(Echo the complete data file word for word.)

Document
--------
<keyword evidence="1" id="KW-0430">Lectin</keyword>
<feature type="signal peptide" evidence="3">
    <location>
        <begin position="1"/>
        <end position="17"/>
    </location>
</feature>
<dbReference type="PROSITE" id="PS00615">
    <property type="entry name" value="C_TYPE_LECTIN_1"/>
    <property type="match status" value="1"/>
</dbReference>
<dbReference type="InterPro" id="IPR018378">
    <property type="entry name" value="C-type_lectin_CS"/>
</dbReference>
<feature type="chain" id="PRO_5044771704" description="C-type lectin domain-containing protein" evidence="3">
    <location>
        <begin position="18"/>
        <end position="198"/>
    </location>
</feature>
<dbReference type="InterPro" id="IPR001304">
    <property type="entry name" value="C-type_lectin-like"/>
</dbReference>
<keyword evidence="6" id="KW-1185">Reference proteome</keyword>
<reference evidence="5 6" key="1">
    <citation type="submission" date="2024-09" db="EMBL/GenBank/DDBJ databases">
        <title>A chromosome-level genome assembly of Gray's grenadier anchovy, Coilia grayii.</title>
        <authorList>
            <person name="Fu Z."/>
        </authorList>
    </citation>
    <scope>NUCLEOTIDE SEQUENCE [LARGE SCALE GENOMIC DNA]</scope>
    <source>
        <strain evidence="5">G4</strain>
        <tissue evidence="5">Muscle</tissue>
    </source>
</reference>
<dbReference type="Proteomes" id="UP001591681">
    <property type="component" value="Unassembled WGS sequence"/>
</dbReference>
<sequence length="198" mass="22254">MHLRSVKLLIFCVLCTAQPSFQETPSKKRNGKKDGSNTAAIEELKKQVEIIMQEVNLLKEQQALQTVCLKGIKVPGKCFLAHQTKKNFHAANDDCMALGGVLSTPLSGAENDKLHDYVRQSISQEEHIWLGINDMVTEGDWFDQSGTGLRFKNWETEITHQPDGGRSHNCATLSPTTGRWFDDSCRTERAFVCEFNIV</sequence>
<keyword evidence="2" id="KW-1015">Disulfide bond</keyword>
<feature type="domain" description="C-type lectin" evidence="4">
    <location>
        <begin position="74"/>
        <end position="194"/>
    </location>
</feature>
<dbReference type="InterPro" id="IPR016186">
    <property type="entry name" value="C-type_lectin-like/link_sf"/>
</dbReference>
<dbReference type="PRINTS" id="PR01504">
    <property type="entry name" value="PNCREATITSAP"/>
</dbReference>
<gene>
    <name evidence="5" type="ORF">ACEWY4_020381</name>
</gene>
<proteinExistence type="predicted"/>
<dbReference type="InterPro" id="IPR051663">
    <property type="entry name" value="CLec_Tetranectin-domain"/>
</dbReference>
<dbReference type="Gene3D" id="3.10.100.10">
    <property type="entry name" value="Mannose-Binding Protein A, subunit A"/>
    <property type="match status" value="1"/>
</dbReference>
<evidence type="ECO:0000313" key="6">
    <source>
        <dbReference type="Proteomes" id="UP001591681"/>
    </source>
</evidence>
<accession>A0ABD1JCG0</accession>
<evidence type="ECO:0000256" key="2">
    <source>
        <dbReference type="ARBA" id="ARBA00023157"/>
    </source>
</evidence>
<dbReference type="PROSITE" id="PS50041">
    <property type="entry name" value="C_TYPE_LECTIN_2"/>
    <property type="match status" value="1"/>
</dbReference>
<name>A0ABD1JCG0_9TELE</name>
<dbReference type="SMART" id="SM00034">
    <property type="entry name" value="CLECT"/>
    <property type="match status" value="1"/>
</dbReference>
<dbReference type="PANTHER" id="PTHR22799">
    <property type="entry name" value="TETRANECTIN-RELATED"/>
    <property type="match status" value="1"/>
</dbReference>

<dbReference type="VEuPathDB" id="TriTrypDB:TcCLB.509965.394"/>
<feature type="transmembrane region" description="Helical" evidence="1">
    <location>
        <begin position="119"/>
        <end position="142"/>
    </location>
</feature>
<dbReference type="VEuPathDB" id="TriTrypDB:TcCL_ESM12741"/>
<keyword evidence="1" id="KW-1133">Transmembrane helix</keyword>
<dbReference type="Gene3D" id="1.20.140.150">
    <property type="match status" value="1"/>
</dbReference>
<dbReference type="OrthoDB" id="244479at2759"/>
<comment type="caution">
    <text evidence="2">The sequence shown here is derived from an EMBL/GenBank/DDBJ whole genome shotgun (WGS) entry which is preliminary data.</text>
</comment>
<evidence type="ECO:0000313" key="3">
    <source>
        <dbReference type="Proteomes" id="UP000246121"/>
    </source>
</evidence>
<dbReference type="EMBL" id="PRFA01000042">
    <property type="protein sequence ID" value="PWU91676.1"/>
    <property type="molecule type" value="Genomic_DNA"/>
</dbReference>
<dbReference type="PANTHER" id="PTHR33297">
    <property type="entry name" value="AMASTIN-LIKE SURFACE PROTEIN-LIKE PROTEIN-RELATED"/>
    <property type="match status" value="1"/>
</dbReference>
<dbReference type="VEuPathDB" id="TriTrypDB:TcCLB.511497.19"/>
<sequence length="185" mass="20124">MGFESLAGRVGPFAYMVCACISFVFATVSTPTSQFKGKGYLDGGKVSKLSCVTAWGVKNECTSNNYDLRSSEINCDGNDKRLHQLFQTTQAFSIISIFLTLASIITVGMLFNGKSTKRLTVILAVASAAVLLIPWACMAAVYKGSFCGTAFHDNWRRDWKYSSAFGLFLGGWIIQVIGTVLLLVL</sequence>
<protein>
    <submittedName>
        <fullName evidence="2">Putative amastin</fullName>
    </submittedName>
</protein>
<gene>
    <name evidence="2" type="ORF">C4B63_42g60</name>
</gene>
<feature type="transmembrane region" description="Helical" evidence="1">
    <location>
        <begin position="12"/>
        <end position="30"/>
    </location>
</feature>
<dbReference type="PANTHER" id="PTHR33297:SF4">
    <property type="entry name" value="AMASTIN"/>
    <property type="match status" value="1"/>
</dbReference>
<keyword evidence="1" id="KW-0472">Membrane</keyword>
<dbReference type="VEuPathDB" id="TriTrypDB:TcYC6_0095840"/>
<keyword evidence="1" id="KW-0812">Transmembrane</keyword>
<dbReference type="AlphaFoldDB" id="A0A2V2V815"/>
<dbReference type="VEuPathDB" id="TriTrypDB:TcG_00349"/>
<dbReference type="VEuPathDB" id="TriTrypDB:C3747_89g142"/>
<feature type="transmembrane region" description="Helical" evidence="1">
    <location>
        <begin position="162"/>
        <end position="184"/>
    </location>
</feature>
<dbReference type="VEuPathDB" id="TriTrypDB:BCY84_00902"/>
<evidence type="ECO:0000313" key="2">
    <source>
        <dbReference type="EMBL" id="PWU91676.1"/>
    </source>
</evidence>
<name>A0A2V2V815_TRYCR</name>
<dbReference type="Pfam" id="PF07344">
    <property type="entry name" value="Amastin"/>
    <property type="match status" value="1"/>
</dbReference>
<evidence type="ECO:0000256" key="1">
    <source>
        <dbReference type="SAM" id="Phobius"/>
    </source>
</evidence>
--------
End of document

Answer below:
<keyword evidence="1" id="KW-0430">Lectin</keyword>
<feature type="signal peptide" evidence="3">
    <location>
        <begin position="1"/>
        <end position="17"/>
    </location>
</feature>
<dbReference type="PROSITE" id="PS00615">
    <property type="entry name" value="C_TYPE_LECTIN_1"/>
    <property type="match status" value="1"/>
</dbReference>
<dbReference type="InterPro" id="IPR018378">
    <property type="entry name" value="C-type_lectin_CS"/>
</dbReference>
<feature type="chain" id="PRO_5044771704" description="C-type lectin domain-containing protein" evidence="3">
    <location>
        <begin position="18"/>
        <end position="198"/>
    </location>
</feature>
<dbReference type="InterPro" id="IPR001304">
    <property type="entry name" value="C-type_lectin-like"/>
</dbReference>
<keyword evidence="6" id="KW-1185">Reference proteome</keyword>
<reference evidence="5 6" key="1">
    <citation type="submission" date="2024-09" db="EMBL/GenBank/DDBJ databases">
        <title>A chromosome-level genome assembly of Gray's grenadier anchovy, Coilia grayii.</title>
        <authorList>
            <person name="Fu Z."/>
        </authorList>
    </citation>
    <scope>NUCLEOTIDE SEQUENCE [LARGE SCALE GENOMIC DNA]</scope>
    <source>
        <strain evidence="5">G4</strain>
        <tissue evidence="5">Muscle</tissue>
    </source>
</reference>
<dbReference type="Proteomes" id="UP001591681">
    <property type="component" value="Unassembled WGS sequence"/>
</dbReference>
<sequence length="198" mass="22254">MHLRSVKLLIFCVLCTAQPSFQETPSKKRNGKKDGSNTAAIEELKKQVEIIMQEVNLLKEQQALQTVCLKGIKVPGKCFLAHQTKKNFHAANDDCMALGGVLSTPLSGAENDKLHDYVRQSISQEEHIWLGINDMVTEGDWFDQSGTGLRFKNWETEITHQPDGGRSHNCATLSPTTGRWFDDSCRTERAFVCEFNIV</sequence>
<keyword evidence="2" id="KW-1015">Disulfide bond</keyword>
<feature type="domain" description="C-type lectin" evidence="4">
    <location>
        <begin position="74"/>
        <end position="194"/>
    </location>
</feature>
<dbReference type="InterPro" id="IPR016186">
    <property type="entry name" value="C-type_lectin-like/link_sf"/>
</dbReference>
<dbReference type="PRINTS" id="PR01504">
    <property type="entry name" value="PNCREATITSAP"/>
</dbReference>
<gene>
    <name evidence="5" type="ORF">ACEWY4_020381</name>
</gene>
<proteinExistence type="predicted"/>
<dbReference type="InterPro" id="IPR051663">
    <property type="entry name" value="CLec_Tetranectin-domain"/>
</dbReference>
<dbReference type="Gene3D" id="3.10.100.10">
    <property type="entry name" value="Mannose-Binding Protein A, subunit A"/>
    <property type="match status" value="1"/>
</dbReference>
<evidence type="ECO:0000313" key="6">
    <source>
        <dbReference type="Proteomes" id="UP001591681"/>
    </source>
</evidence>
<accession>A0ABD1JCG0</accession>
<evidence type="ECO:0000256" key="2">
    <source>
        <dbReference type="ARBA" id="ARBA00023157"/>
    </source>
</evidence>
<dbReference type="PROSITE" id="PS50041">
    <property type="entry name" value="C_TYPE_LECTIN_2"/>
    <property type="match status" value="1"/>
</dbReference>
<name>A0ABD1JCG0_9TELE</name>
<dbReference type="SMART" id="SM00034">
    <property type="entry name" value="CLECT"/>
    <property type="match status" value="1"/>
</dbReference>
<dbReference type="PANTHER" id="PTHR22799">
    <property type="entry name" value="TETRANECTIN-RELATED"/>
    <property type="match status" value="1"/>
</dbReference>

<dbReference type="VEuPathDB" id="TriTrypDB:TcCLB.509965.394"/>
<feature type="transmembrane region" description="Helical" evidence="1">
    <location>
        <begin position="119"/>
        <end position="142"/>
    </location>
</feature>
<dbReference type="VEuPathDB" id="TriTrypDB:TcCL_ESM12741"/>
<keyword evidence="1" id="KW-1133">Transmembrane helix</keyword>
<dbReference type="Gene3D" id="1.20.140.150">
    <property type="match status" value="1"/>
</dbReference>
<dbReference type="OrthoDB" id="244479at2759"/>
<comment type="caution">
    <text evidence="2">The sequence shown here is derived from an EMBL/GenBank/DDBJ whole genome shotgun (WGS) entry which is preliminary data.</text>
</comment>
<evidence type="ECO:0000313" key="3">
    <source>
        <dbReference type="Proteomes" id="UP000246121"/>
    </source>
</evidence>
<dbReference type="EMBL" id="PRFA01000042">
    <property type="protein sequence ID" value="PWU91676.1"/>
    <property type="molecule type" value="Genomic_DNA"/>
</dbReference>
<dbReference type="PANTHER" id="PTHR33297">
    <property type="entry name" value="AMASTIN-LIKE SURFACE PROTEIN-LIKE PROTEIN-RELATED"/>
    <property type="match status" value="1"/>
</dbReference>
<dbReference type="VEuPathDB" id="TriTrypDB:TcCLB.511497.19"/>
<sequence length="185" mass="20124">MGFESLAGRVGPFAYMVCACISFVFATVSTPTSQFKGKGYLDGGKVSKLSCVTAWGVKNECTSNNYDLRSSEINCDGNDKRLHQLFQTTQAFSIISIFLTLASIITVGMLFNGKSTKRLTVILAVASAAVLLIPWACMAAVYKGSFCGTAFHDNWRRDWKYSSAFGLFLGGWIIQVIGTVLLLVL</sequence>
<protein>
    <submittedName>
        <fullName evidence="2">Putative amastin</fullName>
    </submittedName>
</protein>
<gene>
    <name evidence="2" type="ORF">C4B63_42g60</name>
</gene>
<feature type="transmembrane region" description="Helical" evidence="1">
    <location>
        <begin position="12"/>
        <end position="30"/>
    </location>
</feature>
<dbReference type="PANTHER" id="PTHR33297:SF4">
    <property type="entry name" value="AMASTIN"/>
    <property type="match status" value="1"/>
</dbReference>
<keyword evidence="1" id="KW-0472">Membrane</keyword>
<dbReference type="VEuPathDB" id="TriTrypDB:TcYC6_0095840"/>
<keyword evidence="1" id="KW-0812">Transmembrane</keyword>
<dbReference type="AlphaFoldDB" id="A0A2V2V815"/>
<dbReference type="VEuPathDB" id="TriTrypDB:TcG_00349"/>
<dbReference type="VEuPathDB" id="TriTrypDB:C3747_89g142"/>
<feature type="transmembrane region" description="Helical" evidence="1">
    <location>
        <begin position="162"/>
        <end position="184"/>
    </location>
</feature>
<dbReference type="VEuPathDB" id="TriTrypDB:BCY84_00902"/>
<evidence type="ECO:0000313" key="2">
    <source>
        <dbReference type="EMBL" id="PWU91676.1"/>
    </source>
</evidence>
<name>A0A2V2V815_TRYCR</name>
<dbReference type="Pfam" id="PF07344">
    <property type="entry name" value="Amastin"/>
    <property type="match status" value="1"/>
</dbReference>
<evidence type="ECO:0000256" key="1">
    <source>
        <dbReference type="SAM" id="Phobius"/>
    </source>
</evidence>